DefinitionThis section has been translated automatically.
Pharmacodynamics (Effect)This section has been translated automatically.
Sunitinib (like sorafenib) is a targeted tumor therapy and blocks the tyrosine kinase of the receptors PDGFR (platelet-derived-growth-fctor). Furthermore, sunitinib inhibits the tyrosine kinase of VEGFR (vascular endothelial growth factor - see below VEGF) and c-Kit. It also inhibits some serine threonine kinases (multi-kinase inhibitors). Sunitinib thus switches off the signalling effect of growth factors at the molecular level, which the tumour needs for its growth.
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IndicationThis section has been translated automatically.
Undesirable effectsThis section has been translated automatically.
The major serious side effects of sunitinib are pulmonary embolism (1% of cases), thrombocytopenia (1%), neutropenia with fever (0.4%), and hypertension (0.4%). The most commonly reported adverse events were fatigue/exhaustion (the so-called fatigue syndrome), which affects about one-third of patients. Frequently (>20% of cases), diarrhoea, nausea, stomatitis continue to occur.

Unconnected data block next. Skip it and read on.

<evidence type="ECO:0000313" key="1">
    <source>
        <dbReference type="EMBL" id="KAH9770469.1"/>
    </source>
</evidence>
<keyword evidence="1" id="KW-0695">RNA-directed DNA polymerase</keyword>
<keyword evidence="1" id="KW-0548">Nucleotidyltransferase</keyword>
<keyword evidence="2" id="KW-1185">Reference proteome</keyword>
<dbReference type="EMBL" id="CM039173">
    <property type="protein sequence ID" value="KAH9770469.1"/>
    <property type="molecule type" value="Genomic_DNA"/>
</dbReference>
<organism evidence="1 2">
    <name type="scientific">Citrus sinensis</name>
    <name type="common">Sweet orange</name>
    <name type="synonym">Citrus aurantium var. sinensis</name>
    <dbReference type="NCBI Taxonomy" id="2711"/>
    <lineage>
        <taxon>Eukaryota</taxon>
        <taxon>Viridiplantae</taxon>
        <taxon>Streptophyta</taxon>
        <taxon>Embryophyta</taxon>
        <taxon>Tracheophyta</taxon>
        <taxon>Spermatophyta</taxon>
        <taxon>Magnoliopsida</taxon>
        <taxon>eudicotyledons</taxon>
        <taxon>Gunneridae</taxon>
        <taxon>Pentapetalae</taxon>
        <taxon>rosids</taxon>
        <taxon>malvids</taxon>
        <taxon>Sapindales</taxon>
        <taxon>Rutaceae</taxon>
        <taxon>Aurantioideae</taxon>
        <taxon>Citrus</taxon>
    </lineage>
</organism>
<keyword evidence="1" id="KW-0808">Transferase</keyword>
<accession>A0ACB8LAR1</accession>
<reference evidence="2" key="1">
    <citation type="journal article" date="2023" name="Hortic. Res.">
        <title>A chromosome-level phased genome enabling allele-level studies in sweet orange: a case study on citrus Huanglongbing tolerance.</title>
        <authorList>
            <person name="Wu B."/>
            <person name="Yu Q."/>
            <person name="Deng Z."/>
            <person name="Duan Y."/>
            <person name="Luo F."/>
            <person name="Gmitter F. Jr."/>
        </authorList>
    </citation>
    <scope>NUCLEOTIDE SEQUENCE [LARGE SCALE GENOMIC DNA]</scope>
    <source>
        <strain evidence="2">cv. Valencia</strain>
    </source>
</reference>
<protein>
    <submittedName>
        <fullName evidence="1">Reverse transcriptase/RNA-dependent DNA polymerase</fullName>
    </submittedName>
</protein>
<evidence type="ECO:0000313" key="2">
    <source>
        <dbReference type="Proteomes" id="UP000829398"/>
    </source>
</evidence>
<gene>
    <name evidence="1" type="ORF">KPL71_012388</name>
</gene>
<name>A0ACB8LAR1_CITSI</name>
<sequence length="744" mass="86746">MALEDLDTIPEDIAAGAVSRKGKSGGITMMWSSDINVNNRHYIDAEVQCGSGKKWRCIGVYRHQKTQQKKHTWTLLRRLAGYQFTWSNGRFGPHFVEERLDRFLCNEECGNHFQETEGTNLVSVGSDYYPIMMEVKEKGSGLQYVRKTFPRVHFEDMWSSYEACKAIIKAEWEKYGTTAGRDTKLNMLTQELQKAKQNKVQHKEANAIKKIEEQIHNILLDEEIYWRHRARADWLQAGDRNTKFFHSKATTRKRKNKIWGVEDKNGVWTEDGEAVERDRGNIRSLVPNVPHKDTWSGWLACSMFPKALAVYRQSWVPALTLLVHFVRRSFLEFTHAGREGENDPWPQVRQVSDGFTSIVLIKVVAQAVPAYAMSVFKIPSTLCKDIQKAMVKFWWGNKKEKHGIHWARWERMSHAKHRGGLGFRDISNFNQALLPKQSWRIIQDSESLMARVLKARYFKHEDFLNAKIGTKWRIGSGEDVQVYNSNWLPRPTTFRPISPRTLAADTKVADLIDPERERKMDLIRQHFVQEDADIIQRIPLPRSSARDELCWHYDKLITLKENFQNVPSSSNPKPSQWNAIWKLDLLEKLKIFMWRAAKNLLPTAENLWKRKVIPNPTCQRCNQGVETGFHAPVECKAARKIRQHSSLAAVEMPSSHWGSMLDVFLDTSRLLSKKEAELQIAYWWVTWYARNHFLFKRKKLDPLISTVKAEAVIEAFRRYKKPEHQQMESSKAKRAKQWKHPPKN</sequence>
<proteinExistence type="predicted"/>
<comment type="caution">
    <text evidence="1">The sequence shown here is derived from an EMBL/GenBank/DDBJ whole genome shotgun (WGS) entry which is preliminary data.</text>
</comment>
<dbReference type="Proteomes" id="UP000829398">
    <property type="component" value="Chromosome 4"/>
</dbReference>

Typical side effects on the skin organ are observed from the 3rd-4th week of treatment:
- Hand-foot syndrome
- Xerosis of the skin
- diffuse effluvium with alopecia
- subungual haemorrhages (splinter hemorrhages)
- Depigmentation of skin and hair
- periocular edema.
PreparationsThis section has been translated automatically.
LiteratureThis section has been translated automatically.
- Wozel G et al (2010) Undesirable dermatological effects in therapeutic inhibition of the VEGF pathway. JDDG 8: 243-249